"Romney has piled more debt onto more unsuspecting companies, written more gigantic checks that other people have to cover, than perhaps all but a handful of people on planet Earth."If the Republican Party had a James Carville, this is what he would have said to win Mitt over, in whatever late-night war room session led to the Ryan pick: 'It's the debt, stupid.' [Debt is] something just about everybody who's ever gotten a bill in the mail hates on a primal level."And this is where we get to the hypocrisy at the heart of Mitt Romney. Everyone knows that he is fantastically rich, having scored great success, the legend goes, as a 'turnaround specialist,' a shrewd financial operator who revived moribund companies as a high-priced consultant for a storied Wall Street private equity firm. But what most voters don't know is the way Mitt Romney actually made his fortune: by borrowing vast sums of money that other people were forced to pay back. … Mitt Romney is one of the greatest and most irresponsible debt creators of all time. In the past few decades, in fact, Romney has piled more debt onto more unsuspecting companies, written more gigantic checks that other people have to cover, than perhaps all but a handful of people on planet Earth.…"The men of the private equity generation want no such thing. 'We try to hide religiously,' explained Steven Feinberg, the CEO of a takeover firm called Cerberus Capital Management that recently drove one of its targets into bankruptcy after saddling it with $2.3 billion in debt. 'If anyone at Cerberus has his picture in the paper and a picture of his apartment, we will do more than fire that person,' Feinberg told shareholders in 2007. 'We will kill him. The jail sentence will be worth it.'"Read more:http://www.rollingstone.com/politics/news/greed-and-debt-the-true-story-of-mitt-romney-and-bain-capital-20120829#ixzz253h2qmO9

http://www.rollingstone.com/politics/blogs/taibblog/on-mitt-romney-bain-capital-and-private-equity-20120829

How nice that Paul Ryan can take the time to exercise 6 or 7 times a week for an hour and a half.  Throw in the time to get to the workout facility which is probably porvided by the taxpayers and he gets to spend about 16 hours a week keeping buff.  Too bad the hammock people don't have the time, money or access to work out everyday.  It is hard to set aside two hours a day when you have lost your full-time job, are looking for a full-time job, are cobbling together as many part-time jobs as you can, are sitting in an emergency room for hours so you can get your sick child looked at because you lost your health insurance, and you have to wait for a bus because you had to sell your car, etc, etc.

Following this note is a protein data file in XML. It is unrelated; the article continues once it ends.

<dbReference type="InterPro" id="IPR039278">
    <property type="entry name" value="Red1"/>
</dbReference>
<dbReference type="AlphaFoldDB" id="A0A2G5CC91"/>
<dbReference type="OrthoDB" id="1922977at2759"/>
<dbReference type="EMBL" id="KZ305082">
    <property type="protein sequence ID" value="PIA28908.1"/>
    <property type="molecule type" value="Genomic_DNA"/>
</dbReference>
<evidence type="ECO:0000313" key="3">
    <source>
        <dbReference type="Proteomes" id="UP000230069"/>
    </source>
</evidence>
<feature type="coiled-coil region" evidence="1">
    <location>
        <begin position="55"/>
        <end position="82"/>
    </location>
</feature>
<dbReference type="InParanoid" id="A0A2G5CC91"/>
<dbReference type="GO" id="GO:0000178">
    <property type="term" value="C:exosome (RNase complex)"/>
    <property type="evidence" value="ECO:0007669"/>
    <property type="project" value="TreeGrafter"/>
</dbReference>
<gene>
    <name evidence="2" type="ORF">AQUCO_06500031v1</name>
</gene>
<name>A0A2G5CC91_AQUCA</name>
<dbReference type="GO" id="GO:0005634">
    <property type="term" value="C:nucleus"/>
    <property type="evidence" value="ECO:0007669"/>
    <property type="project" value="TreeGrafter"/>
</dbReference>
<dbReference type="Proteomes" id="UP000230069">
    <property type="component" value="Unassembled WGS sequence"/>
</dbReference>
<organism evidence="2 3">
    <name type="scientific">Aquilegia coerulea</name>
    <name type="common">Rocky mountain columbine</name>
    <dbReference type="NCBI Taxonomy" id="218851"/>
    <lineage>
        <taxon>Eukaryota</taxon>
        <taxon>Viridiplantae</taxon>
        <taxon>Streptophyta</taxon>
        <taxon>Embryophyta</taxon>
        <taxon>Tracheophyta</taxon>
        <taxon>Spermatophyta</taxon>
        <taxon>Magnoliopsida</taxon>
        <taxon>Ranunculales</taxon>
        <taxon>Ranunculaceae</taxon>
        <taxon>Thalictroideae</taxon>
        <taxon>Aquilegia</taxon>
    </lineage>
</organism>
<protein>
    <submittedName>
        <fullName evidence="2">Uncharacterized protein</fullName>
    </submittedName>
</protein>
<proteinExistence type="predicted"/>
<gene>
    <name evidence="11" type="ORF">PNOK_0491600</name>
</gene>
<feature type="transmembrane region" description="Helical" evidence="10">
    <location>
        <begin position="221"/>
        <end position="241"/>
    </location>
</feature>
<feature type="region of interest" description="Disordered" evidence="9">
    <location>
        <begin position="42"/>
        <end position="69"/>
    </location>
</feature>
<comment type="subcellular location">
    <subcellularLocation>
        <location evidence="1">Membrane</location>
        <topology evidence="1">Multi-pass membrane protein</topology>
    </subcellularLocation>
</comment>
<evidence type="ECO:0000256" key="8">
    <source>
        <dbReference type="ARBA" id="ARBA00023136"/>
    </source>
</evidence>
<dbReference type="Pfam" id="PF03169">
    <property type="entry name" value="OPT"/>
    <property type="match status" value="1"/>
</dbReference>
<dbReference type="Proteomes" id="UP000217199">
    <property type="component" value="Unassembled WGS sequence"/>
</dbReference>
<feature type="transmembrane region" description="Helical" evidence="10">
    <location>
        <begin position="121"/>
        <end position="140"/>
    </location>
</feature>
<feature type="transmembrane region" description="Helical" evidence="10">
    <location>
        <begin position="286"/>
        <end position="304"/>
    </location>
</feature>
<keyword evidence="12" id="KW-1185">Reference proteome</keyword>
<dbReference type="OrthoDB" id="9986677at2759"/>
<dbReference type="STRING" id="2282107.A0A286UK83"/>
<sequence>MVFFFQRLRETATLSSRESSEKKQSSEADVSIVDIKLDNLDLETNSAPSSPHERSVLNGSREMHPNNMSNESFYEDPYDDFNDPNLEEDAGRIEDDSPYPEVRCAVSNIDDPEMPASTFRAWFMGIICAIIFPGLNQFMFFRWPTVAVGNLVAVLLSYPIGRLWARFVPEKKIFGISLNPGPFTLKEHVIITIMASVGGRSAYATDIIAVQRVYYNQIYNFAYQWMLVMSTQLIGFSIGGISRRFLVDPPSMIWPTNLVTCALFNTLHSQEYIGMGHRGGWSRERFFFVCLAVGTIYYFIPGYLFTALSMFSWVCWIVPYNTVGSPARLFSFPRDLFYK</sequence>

Three years ago, I served as the Interim CEO of a community action agency which provided a number of services to people who were struggling financially.  When the Bush-Ryan Great Recession hit, unemployed people who never had to ask for a hand because they worked hard and supported their families came pouring into the agency offices.  All you had to do is look at the faces and into the eyes of these hammock people to know that they were embarrassed and ashamed to have to ask for food to feed their families and energy assistance to keep their homes warm in the winter. 

Too bad the hammock people do not have the well-to-do supporters which have helped Paul Ryan along the way.  He came from a fairly wealthy family. But when his father died, he fortunately had social security to help pay his way through an expensive private college in Ohio.  He had "jobs" in the summer "working" for his family's company.  When he got out of college, he went to work for wealthy conservative "think tanks," and then got elected to Congress where the taxpayers have paid for his salary and benefits.  The only job Ryan has ever had that was not paid for by his family, super rich friends, or the taxpayers is as a summer driver for the Oscar Mayer Wienermobile.  This is the guy who is going to turnaround America?  Scary thought. 

The Republican economic plan are basically 1950's and earlier economic theories trying to solve 21st century economic prsoblems.  It's not going to work.  Those theories put us in the position we are now and continuing them will only make it worse for the great majority of people. 

The real economic and job creation question of this election is how do we share the great wealth of this country that is created by all of us. "Are we going to have economic policies which put more money in the hands of the great majority of people or are we going to put more money in the hands of fewer people?"  I will vote for putting it in the hands of the great majority. 

Why oh why is the Obama team so inept at communicating simple, easily understood concepts, such as those expressed by Mr. Dionne, Matt Taibbi, and Mr. Beezat, above?

Additionally, I'd love to see some clarity and especially some backbone in defending ObamaCare and in calling out Romney with regard to how, precisely, he (Romney) would propose to replace ObamaCare, if he (Romney) is actually successful in repealing it.

- Larry Weisenthal/Huntington Beach CA

Did Paul Ryan actually get his Dad's Social Security through college? So when did that change? Does anyone know? My son's stopped the month he graduated from high school. Thank goodness my sons;  Dad had life insurance, his autistic brother died and I was able to invest that money and pay for my sons college. Otherwise he would be another of our youth who are indentured to the banks. When will the American people realize that we live in the least free first world country.

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About the Author

E. J. Dionne Jr. is a syndicated columnist, professor of government at Georgetown University, and a senior fellow at the Brookings Institution. His most recent book is Our Divided Political Heart: The Battle for the American Idea in an Age of Discontent (Bloomsbury Press).